(6) Electroplating

Electroplating can be carried out under conditions of normal temperature and at 1.5 to 3 A/dm2 for 60-90 minutes in a common electroplating bath.

It is possible to combine said step (1) (washing of substrate surface) and step (2) (conditioning treatment). In this instance, the board may be treated with a weak alkaline solution of about pH 9-12 containing a cationic surfactant of polyamine-type, polyamide-type or the like and a solvent such as ethanolamine at 20°-60° C. for about 20 to 60 seconds, and rinsed with water.

Other features of the invention will become apparent in the course of the following description of the exemplary embodiments which are given for illustration of the invention and are not intended to be limiting thereof.

EXAMPLES Example 1

A substrate (10 cm×25 cm×1.6 mm) consisting of an insulating layer of glass fiber impregnated with epoxy resin and copper foils with a thickness of 35 μm laminated on both sides of the insulating layer, provided with about 960 through-holes with a diameter of 0.3 to 0.8 mm, was processed as follows.

The substrate was dipped in a solution consisting of 0.5% of an cationic surfactant, 1.0% of amine and a balance amount of water (a cleaner conditioner) at 45° C. for 40 seconds, followed by washing with water (washing and conditioning). The substrate was then dipped in a graphite dispersion consisting of 4.0% of graphite particles having an average particle diameter of 0.4 μm, 0.5% of carboxymethyl cellulose, 0.5% of sodium silicate, 1% of a cationic surfactant and a balance amount of water, adjusted to pH 10 with ammonia, at 25° C. for 60 seconds. It was then dipped in a 10% sulfuric acid aqueous solution with a pH of 0.2 at 20° C. for 30 seconds, followed by drying at 90° C. for 100 seconds (acid treatment). To perform microetching, this substrate was dipped in a liquid comprising sulfuric acid and hydrogen peroxide (CA-90: trademark, a product of MEC Co.) at 25° C. for 20 seconds, followed by washing with water and drying. Copper was removed to a thickness of 1 μm by this microetching treatment.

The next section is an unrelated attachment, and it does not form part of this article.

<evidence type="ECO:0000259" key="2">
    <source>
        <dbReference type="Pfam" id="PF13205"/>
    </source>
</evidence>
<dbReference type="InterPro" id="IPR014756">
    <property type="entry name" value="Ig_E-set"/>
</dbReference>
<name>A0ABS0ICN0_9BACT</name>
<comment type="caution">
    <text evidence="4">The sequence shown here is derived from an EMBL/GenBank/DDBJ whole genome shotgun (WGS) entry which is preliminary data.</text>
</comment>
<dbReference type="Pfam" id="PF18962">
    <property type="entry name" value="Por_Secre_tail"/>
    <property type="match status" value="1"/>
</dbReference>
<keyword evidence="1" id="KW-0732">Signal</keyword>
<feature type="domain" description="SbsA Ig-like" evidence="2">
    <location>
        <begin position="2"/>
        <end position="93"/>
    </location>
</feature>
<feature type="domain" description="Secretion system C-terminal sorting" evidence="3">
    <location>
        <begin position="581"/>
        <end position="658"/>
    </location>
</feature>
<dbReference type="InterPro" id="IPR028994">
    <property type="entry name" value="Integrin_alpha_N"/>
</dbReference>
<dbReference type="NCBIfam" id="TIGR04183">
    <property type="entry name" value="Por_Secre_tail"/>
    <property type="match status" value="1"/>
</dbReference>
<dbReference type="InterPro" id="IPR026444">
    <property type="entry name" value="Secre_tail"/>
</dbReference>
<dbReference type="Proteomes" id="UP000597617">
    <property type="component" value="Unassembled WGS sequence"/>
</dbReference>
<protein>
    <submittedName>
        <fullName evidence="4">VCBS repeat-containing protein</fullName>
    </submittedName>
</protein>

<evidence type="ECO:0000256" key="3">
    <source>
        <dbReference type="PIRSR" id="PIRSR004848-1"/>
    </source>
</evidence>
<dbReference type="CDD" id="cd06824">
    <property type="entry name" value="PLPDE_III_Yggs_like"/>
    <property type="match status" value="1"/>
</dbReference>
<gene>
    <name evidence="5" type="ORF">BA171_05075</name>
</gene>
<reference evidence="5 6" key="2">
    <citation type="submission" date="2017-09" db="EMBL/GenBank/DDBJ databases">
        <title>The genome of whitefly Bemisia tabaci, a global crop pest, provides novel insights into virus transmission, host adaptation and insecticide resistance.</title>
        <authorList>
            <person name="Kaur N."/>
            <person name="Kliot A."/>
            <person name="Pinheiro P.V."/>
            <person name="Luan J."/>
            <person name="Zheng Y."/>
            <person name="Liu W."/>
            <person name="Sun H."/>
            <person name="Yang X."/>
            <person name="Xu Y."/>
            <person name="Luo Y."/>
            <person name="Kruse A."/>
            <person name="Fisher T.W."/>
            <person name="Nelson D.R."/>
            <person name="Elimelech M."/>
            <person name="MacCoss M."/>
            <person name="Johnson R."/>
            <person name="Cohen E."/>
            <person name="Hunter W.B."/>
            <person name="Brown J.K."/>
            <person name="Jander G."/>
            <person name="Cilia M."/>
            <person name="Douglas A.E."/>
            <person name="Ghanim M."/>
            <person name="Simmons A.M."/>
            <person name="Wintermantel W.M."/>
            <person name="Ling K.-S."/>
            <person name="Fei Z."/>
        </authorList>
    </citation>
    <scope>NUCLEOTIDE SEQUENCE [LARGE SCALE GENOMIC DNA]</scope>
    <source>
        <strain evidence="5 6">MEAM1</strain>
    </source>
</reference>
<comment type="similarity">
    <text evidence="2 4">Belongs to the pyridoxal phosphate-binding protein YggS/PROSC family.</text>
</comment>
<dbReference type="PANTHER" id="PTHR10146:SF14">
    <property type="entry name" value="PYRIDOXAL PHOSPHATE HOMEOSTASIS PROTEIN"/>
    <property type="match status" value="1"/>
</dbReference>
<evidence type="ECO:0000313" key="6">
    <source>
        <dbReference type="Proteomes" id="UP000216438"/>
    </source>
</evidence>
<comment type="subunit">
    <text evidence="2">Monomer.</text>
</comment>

Next, electroplating was performed on the substrate at 2 A/dm2 for 90 minutes at 25° C. using a conventional copper plating bath.